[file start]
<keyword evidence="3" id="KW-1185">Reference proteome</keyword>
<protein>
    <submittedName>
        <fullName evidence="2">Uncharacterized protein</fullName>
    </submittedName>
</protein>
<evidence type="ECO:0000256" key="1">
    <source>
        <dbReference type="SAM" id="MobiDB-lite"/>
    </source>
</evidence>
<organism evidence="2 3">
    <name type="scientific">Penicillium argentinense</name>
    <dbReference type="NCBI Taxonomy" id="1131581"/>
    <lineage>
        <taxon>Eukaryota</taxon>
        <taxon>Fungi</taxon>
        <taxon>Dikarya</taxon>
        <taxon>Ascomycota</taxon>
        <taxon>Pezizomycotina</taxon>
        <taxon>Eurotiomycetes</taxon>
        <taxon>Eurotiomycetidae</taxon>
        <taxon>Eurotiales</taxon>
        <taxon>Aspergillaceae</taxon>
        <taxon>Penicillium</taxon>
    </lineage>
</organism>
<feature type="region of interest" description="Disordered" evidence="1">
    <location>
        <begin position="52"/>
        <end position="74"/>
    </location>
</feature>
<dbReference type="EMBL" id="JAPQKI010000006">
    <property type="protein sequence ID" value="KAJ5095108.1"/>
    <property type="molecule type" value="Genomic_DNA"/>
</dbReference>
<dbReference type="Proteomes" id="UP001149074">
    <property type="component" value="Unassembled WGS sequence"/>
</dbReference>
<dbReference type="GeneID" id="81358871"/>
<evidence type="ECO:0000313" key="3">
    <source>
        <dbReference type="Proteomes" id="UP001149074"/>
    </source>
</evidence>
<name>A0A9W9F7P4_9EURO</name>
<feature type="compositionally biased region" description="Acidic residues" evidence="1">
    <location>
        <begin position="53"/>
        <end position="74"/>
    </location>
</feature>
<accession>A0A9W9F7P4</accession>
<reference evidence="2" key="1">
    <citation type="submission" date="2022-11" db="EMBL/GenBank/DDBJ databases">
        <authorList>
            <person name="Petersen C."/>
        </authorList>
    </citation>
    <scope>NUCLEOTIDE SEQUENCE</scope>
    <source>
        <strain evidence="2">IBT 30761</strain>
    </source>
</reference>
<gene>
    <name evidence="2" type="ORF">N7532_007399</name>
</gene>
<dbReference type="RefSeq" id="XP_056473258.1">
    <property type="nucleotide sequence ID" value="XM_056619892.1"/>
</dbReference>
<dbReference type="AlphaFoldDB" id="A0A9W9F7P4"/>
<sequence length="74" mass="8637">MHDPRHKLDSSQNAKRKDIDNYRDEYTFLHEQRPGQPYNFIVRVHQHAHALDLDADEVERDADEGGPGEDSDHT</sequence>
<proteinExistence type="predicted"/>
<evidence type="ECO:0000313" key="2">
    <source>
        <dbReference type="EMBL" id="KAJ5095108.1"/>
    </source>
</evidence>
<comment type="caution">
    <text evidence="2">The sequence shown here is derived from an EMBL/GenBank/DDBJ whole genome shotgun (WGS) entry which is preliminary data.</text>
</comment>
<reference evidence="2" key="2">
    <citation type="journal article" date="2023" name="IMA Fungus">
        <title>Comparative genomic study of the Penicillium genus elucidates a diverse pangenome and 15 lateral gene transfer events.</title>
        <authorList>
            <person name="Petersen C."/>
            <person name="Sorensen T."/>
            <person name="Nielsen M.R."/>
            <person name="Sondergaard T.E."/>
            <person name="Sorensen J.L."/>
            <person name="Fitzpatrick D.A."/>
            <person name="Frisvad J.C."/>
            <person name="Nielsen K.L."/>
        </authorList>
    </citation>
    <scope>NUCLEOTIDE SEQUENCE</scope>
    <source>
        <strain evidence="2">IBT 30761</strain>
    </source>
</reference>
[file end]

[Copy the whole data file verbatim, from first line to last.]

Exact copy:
<keyword evidence="3" id="KW-1185">Reference proteome</keyword>
<protein>
    <submittedName>
        <fullName evidence="2">Uncharacterized protein</fullName>
    </submittedName>
</protein>
<evidence type="ECO:0000256" key="1">
    <source>
        <dbReference type="SAM" id="MobiDB-lite"/>
    </source>
</evidence>
<organism evidence="2 3">
    <name type="scientific">Penicillium argentinense</name>
    <dbReference type="NCBI Taxonomy" id="1131581"/>
    <lineage>
        <taxon>Eukaryota</taxon>
        <taxon>Fungi</taxon>
        <taxon>Dikarya</taxon>
        <taxon>Ascomycota</taxon>
        <taxon>Pezizomycotina</taxon>
        <taxon>Eurotiomycetes</taxon>
        <taxon>Eurotiomycetidae</taxon>
        <taxon>Eurotiales</taxon>
        <taxon>Aspergillaceae</taxon>
        <taxon>Penicillium</taxon>
    </lineage>
</organism>
<feature type="region of interest" description="Disordered" evidence="1">
    <location>
        <begin position="52"/>
        <end position="74"/>
    </location>
</feature>
<dbReference type="EMBL" id="JAPQKI010000006">
    <property type="protein sequence ID" value="KAJ5095108.1"/>
    <property type="molecule type" value="Genomic_DNA"/>
</dbReference>
<dbReference type="Proteomes" id="UP001149074">
    <property type="component" value="Unassembled WGS sequence"/>
</dbReference>
<dbReference type="GeneID" id="81358871"/>
<evidence type="ECO:0000313" key="3">
    <source>
        <dbReference type="Proteomes" id="UP001149074"/>
    </source>
</evidence>
<name>A0A9W9F7P4_9EURO</name>
<feature type="compositionally biased region" description="Acidic residues" evidence="1">
    <location>
        <begin position="53"/>
        <end position="74"/>
    </location>
</feature>
<accession>A0A9W9F7P4</accession>
<reference evidence="2" key="1">
    <citation type="submission" date="2022-11" db="EMBL/GenBank/DDBJ databases">
        <authorList>
            <person name="Petersen C."/>
        </authorList>
    </citation>
    <scope>NUCLEOTIDE SEQUENCE</scope>
    <source>
        <strain evidence="2">IBT 30761</strain>
    </source>
</reference>
<gene>
    <name evidence="2" type="ORF">N7532_007399</name>
</gene>
<dbReference type="RefSeq" id="XP_056473258.1">
    <property type="nucleotide sequence ID" value="XM_056619892.1"/>
</dbReference>
<dbReference type="AlphaFoldDB" id="A0A9W9F7P4"/>
<sequence length="74" mass="8637">MHDPRHKLDSSQNAKRKDIDNYRDEYTFLHEQRPGQPYNFIVRVHQHAHALDLDADEVERDADEGGPGEDSDHT</sequence>
<proteinExistence type="predicted"/>
<evidence type="ECO:0000313" key="2">
    <source>
        <dbReference type="EMBL" id="KAJ5095108.1"/>
    </source>
</evidence>
<comment type="caution">
    <text evidence="2">The sequence shown here is derived from an EMBL/GenBank/DDBJ whole genome shotgun (WGS) entry which is preliminary data.</text>
</comment>
<reference evidence="2" key="2">
    <citation type="journal article" date="2023" name="IMA Fungus">
        <title>Comparative genomic study of the Penicillium genus elucidates a diverse pangenome and 15 lateral gene transfer events.</title>
        <authorList>
            <person name="Petersen C."/>
            <person name="Sorensen T."/>
            <person name="Nielsen M.R."/>
            <person name="Sondergaard T.E."/>
            <person name="Sorensen J.L."/>
            <person name="Fitzpatrick D.A."/>
            <person name="Frisvad J.C."/>
            <person name="Nielsen K.L."/>
        </authorList>
    </citation>
    <scope>NUCLEOTIDE SEQUENCE</scope>
    <source>
        <strain evidence="2">IBT 30761</strain>
    </source>
</reference>